Harnessing True Beauty from Within

Written by : Dr. Olivia Rose, ND 

Check out Dr. Olivia’s video on: Beauty from the ground up

Psoriasis and eczema are common inflammatory skin conditions that are usually treated with topical creams. However, these topical solutions are usually only temporary. Instead, the focus should be on long term solutions which includes eating anti-inflammatory foods; including specific supplements to help calm the inflammation and removing toxic skin irritants from your skin care.  

It can be extremely frustrating to look in the mirror to find a new pimple, dry, scaley or red patch of skin, or fine lines that seem to pop up out of nowhere. It’s also easy to seek topical treatment after topical treatment to blur, soothe and cover up your blemishes. However, skin concerns and skin inflammation originate from inflammation within the body. Therefore, when looking for long term solutions for common skin issues, a more systemic approach should be considered. Two common skin conditions which can cause both discomfort and visible changes to the skin are psoriasis and eczema.  

Psoriasis is an autoimmune disease which causes the body to create excess skin cells. The body usually makes new skin cells every week or so however, people with psoriasis can make new skin cells within days. There are different types of psoriasis, however the most common form is plaque psoriasis.1 This subtype is characterized by red, itchy, scale-like patches of skin and in general, the skin can also become dry and cracked.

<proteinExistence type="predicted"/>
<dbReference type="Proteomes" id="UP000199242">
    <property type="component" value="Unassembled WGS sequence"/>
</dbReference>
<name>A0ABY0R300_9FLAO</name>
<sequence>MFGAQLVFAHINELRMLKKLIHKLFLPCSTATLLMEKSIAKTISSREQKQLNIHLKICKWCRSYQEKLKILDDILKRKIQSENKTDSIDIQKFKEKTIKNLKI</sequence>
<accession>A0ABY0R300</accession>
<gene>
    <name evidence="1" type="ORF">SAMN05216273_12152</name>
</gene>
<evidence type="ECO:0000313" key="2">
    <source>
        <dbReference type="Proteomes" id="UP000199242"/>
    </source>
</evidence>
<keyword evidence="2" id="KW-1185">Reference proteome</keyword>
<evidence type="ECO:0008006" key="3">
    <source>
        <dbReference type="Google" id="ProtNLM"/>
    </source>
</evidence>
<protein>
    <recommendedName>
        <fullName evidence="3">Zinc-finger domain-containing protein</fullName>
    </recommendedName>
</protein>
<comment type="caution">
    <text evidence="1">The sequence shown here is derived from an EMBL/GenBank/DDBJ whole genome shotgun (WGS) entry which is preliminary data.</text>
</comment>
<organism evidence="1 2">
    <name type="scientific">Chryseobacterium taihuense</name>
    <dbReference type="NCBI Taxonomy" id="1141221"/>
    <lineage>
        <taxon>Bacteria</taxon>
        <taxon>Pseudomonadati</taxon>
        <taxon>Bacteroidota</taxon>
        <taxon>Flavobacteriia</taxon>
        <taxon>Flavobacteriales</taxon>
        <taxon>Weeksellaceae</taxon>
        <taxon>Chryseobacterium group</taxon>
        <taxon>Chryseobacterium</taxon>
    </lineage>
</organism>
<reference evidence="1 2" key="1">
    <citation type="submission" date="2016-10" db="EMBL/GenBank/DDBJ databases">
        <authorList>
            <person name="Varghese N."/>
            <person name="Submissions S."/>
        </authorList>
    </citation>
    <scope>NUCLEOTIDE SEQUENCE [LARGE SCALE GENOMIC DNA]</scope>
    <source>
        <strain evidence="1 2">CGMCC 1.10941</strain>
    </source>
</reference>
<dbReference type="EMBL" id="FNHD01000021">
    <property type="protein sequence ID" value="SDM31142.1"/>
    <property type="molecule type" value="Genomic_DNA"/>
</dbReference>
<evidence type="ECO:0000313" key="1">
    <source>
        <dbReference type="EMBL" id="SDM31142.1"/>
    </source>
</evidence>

Eczema is caused by excess inflammation in the body. Similar to psoriasis, there are many subtypes of eczema, however the most common form is atopic dermatitis.2 Atopic dermatitis causes symptoms such as dry, itchy, red skin and can be found in patches throughout the body.  

When looking to target skin issues such as eczema and psoriasis, inflammation needs to be addressed. In both cases, the inflammatory pathway in the body has been disrupted, leading to increased inflammatory mediators.3 There are other factors to consider such as the environment, stress, and sleep. However, food is usually a great place to start when targeting issues within the skin and inflammation in general.  

Foods to Avoid  

  1. Eliminate Food Allergies and Sensitivities – If your body is over-reacting to a food, it can often show up in the skin appearing as rashes and patches of eczema. When your immune system overreacts, it can further complicate autoimmune diseases such as psoriasis.  

  1. Eliminate Processed Foods – Foods such as granola bars, frozen dinners, canned soups, processed meats should be avoided or at least, reduced. All of these have high ratios of inflammatory omega-6 fatty acids and sugars which can exacerbate inflammation in the body.  

  1. Consider Eliminating Nightshades – Foods containing solanine including, eggplant, tomatoes, peppers and potatoes, can trigger inflammation in the body in people who are sensitive. In a study with psoriasis patients, 52% of patients who reduced nightshades saw an improvement in their skin.4  

Foods to Include  

  1. Include foods high in omega-3 fatty acids such as salmon, mackerel, anchovies, and herring. Omega-3 fatty acids are highly anti-inflammatory and can help reduce systemic inflammation. 

  1. Include other anti-inflammatory foods such as vegetables, leafy greens and berries.  

  1. Healthy fats such as olive oil, seeds and nuts are also great for the skin.